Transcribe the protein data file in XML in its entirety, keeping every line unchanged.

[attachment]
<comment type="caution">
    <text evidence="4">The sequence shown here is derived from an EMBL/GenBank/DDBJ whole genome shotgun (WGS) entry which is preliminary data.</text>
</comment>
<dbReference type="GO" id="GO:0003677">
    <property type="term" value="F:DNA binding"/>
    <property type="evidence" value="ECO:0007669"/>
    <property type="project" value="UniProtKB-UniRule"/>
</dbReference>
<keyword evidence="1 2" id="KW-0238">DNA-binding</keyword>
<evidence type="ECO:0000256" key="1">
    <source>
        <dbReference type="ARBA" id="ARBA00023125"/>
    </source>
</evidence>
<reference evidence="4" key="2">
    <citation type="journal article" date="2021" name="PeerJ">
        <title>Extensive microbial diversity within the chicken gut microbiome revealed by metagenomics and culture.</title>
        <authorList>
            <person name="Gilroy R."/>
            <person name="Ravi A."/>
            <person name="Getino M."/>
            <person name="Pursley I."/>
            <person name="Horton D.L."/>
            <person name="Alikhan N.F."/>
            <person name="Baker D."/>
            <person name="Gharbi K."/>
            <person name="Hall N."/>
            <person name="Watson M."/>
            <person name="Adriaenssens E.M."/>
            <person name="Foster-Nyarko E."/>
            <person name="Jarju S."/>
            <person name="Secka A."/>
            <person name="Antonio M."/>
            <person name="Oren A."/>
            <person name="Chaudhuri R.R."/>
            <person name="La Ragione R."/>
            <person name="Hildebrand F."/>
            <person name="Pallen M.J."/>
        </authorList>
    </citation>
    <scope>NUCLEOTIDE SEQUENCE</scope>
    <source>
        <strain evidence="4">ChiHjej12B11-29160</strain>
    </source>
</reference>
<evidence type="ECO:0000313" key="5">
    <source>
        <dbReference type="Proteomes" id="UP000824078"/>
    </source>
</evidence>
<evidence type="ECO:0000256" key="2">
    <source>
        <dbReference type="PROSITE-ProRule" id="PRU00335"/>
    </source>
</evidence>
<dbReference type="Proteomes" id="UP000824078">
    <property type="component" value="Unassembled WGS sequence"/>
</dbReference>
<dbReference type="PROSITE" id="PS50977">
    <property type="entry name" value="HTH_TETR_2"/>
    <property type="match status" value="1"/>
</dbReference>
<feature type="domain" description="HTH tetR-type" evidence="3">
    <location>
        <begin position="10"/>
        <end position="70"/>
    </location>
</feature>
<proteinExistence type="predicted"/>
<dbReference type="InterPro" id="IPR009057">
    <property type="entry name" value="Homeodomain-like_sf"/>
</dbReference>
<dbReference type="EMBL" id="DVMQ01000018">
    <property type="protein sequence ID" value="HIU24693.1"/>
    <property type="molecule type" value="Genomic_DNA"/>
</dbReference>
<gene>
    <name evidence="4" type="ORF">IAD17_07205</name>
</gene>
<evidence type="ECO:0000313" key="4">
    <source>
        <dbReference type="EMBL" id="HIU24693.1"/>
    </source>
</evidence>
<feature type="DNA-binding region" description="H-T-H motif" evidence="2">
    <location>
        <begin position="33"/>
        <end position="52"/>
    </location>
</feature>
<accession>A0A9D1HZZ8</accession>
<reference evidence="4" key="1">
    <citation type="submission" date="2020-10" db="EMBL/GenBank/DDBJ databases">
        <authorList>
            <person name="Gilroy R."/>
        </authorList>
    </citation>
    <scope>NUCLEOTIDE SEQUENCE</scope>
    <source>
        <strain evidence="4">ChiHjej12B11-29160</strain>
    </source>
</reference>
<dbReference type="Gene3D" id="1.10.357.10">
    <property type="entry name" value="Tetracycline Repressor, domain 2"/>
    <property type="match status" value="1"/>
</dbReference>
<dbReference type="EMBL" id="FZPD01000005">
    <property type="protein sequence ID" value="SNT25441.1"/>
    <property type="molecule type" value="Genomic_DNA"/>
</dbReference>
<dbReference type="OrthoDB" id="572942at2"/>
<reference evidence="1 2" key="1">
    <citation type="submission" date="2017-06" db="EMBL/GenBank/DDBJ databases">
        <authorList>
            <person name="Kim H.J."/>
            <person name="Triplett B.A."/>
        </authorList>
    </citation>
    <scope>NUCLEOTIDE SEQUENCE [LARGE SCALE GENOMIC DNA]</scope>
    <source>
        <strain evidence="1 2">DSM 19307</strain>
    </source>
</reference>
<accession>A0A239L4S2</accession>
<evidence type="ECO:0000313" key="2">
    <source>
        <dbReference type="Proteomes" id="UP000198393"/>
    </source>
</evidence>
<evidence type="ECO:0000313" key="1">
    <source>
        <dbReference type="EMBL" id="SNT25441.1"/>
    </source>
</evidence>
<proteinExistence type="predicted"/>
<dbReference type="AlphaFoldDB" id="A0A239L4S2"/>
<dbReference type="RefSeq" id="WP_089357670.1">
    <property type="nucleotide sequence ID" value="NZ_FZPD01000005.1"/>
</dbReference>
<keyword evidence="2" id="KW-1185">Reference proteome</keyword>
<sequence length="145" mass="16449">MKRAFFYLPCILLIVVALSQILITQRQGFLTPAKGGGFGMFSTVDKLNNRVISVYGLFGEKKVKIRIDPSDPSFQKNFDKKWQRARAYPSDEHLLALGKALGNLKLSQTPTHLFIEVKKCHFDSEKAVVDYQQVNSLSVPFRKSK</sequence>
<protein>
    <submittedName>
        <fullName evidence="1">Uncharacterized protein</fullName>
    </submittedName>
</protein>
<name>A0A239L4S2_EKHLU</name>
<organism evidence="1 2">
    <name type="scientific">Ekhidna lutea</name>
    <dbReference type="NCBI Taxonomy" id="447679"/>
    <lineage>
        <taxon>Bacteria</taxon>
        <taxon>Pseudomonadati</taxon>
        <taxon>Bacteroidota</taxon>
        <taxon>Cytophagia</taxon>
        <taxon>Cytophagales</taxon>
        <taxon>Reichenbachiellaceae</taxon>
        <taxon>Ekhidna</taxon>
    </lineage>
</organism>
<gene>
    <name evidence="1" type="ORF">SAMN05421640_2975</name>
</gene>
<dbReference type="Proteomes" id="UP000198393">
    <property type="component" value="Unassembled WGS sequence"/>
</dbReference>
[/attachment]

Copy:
<comment type="caution">
    <text evidence="4">The sequence shown here is derived from an EMBL/GenBank/DDBJ whole genome shotgun (WGS) entry which is preliminary data.</text>
</comment>
<dbReference type="GO" id="GO:0003677">
    <property type="term" value="F:DNA binding"/>
    <property type="evidence" value="ECO:0007669"/>
    <property type="project" value="UniProtKB-UniRule"/>
</dbReference>
<keyword evidence="1 2" id="KW-0238">DNA-binding</keyword>
<evidence type="ECO:0000256" key="1">
    <source>
        <dbReference type="ARBA" id="ARBA00023125"/>
    </source>
</evidence>
<reference evidence="4" key="2">
    <citation type="journal article" date="2021" name="PeerJ">
        <title>Extensive microbial diversity within the chicken gut microbiome revealed by metagenomics and culture.</title>
        <authorList>
            <person name="Gilroy R."/>
            <person name="Ravi A."/>
            <person name="Getino M."/>
            <person name="Pursley I."/>
            <person name="Horton D.L."/>
            <person name="Alikhan N.F."/>
            <person name="Baker D."/>
            <person name="Gharbi K."/>
            <person name="Hall N."/>
            <person name="Watson M."/>
            <person name="Adriaenssens E.M."/>
            <person name="Foster-Nyarko E."/>
            <person name="Jarju S."/>
            <person name="Secka A."/>
            <person name="Antonio M."/>
            <person name="Oren A."/>
            <person name="Chaudhuri R.R."/>
            <person name="La Ragione R."/>
            <person name="Hildebrand F."/>
            <person name="Pallen M.J."/>
        </authorList>
    </citation>
    <scope>NUCLEOTIDE SEQUENCE</scope>
    <source>
        <strain evidence="4">ChiHjej12B11-29160</strain>
    </source>
</reference>
<evidence type="ECO:0000313" key="5">
    <source>
        <dbReference type="Proteomes" id="UP000824078"/>
    </source>
</evidence>
<evidence type="ECO:0000256" key="2">
    <source>
        <dbReference type="PROSITE-ProRule" id="PRU00335"/>
    </source>
</evidence>
<dbReference type="Proteomes" id="UP000824078">
    <property type="component" value="Unassembled WGS sequence"/>
</dbReference>
<dbReference type="PROSITE" id="PS50977">
    <property type="entry name" value="HTH_TETR_2"/>
    <property type="match status" value="1"/>
</dbReference>
<feature type="domain" description="HTH tetR-type" evidence="3">
    <location>
        <begin position="10"/>
        <end position="70"/>
    </location>
</feature>
<proteinExistence type="predicted"/>
<dbReference type="InterPro" id="IPR009057">
    <property type="entry name" value="Homeodomain-like_sf"/>
</dbReference>
<dbReference type="EMBL" id="DVMQ01000018">
    <property type="protein sequence ID" value="HIU24693.1"/>
    <property type="molecule type" value="Genomic_DNA"/>
</dbReference>
<gene>
    <name evidence="4" type="ORF">IAD17_07205</name>
</gene>
<evidence type="ECO:0000313" key="4">
    <source>
        <dbReference type="EMBL" id="HIU24693.1"/>
    </source>
</evidence>
<feature type="DNA-binding region" description="H-T-H motif" evidence="2">
    <location>
        <begin position="33"/>
        <end position="52"/>
    </location>
</feature>
<accession>A0A9D1HZZ8</accession>
<reference evidence="4" key="1">
    <citation type="submission" date="2020-10" db="EMBL/GenBank/DDBJ databases">
        <authorList>
            <person name="Gilroy R."/>
        </authorList>
    </citation>
    <scope>NUCLEOTIDE SEQUENCE</scope>
    <source>
        <strain evidence="4">ChiHjej12B11-29160</strain>
    </source>
</reference>
<dbReference type="Gene3D" id="1.10.357.10">
    <property type="entry name" value="Tetracycline Repressor, domain 2"/>
    <property type="match status" value="1"/>
</dbReference>
<dbReference type="EMBL" id="FZPD01000005">
    <property type="protein sequence ID" value="SNT25441.1"/>
    <property type="molecule type" value="Genomic_DNA"/>
</dbReference>
<dbReference type="OrthoDB" id="572942at2"/>
<reference evidence="1 2" key="1">
    <citation type="submission" date="2017-06" db="EMBL/GenBank/DDBJ databases">
        <authorList>
            <person name="Kim H.J."/>
            <person name="Triplett B.A."/>
        </authorList>
    </citation>
    <scope>NUCLEOTIDE SEQUENCE [LARGE SCALE GENOMIC DNA]</scope>
    <source>
        <strain evidence="1 2">DSM 19307</strain>
    </source>
</reference>
<accession>A0A239L4S2</accession>
<evidence type="ECO:0000313" key="2">
    <source>
        <dbReference type="Proteomes" id="UP000198393"/>
    </source>
</evidence>
<evidence type="ECO:0000313" key="1">
    <source>
        <dbReference type="EMBL" id="SNT25441.1"/>
    </source>
</evidence>
<proteinExistence type="predicted"/>
<dbReference type="AlphaFoldDB" id="A0A239L4S2"/>
<dbReference type="RefSeq" id="WP_089357670.1">
    <property type="nucleotide sequence ID" value="NZ_FZPD01000005.1"/>
</dbReference>
<keyword evidence="2" id="KW-1185">Reference proteome</keyword>
<sequence length="145" mass="16449">MKRAFFYLPCILLIVVALSQILITQRQGFLTPAKGGGFGMFSTVDKLNNRVISVYGLFGEKKVKIRIDPSDPSFQKNFDKKWQRARAYPSDEHLLALGKALGNLKLSQTPTHLFIEVKKCHFDSEKAVVDYQQVNSLSVPFRKSK</sequence>
<protein>
    <submittedName>
        <fullName evidence="1">Uncharacterized protein</fullName>
    </submittedName>
</protein>
<name>A0A239L4S2_EKHLU</name>
<organism evidence="1 2">
    <name type="scientific">Ekhidna lutea</name>
    <dbReference type="NCBI Taxonomy" id="447679"/>
    <lineage>
        <taxon>Bacteria</taxon>
        <taxon>Pseudomonadati</taxon>
        <taxon>Bacteroidota</taxon>
        <taxon>Cytophagia</taxon>
        <taxon>Cytophagales</taxon>
        <taxon>Reichenbachiellaceae</taxon>
        <taxon>Ekhidna</taxon>
    </lineage>
</organism>
<gene>
    <name evidence="1" type="ORF">SAMN05421640_2975</name>
</gene>
<dbReference type="Proteomes" id="UP000198393">
    <property type="component" value="Unassembled WGS sequence"/>
</dbReference>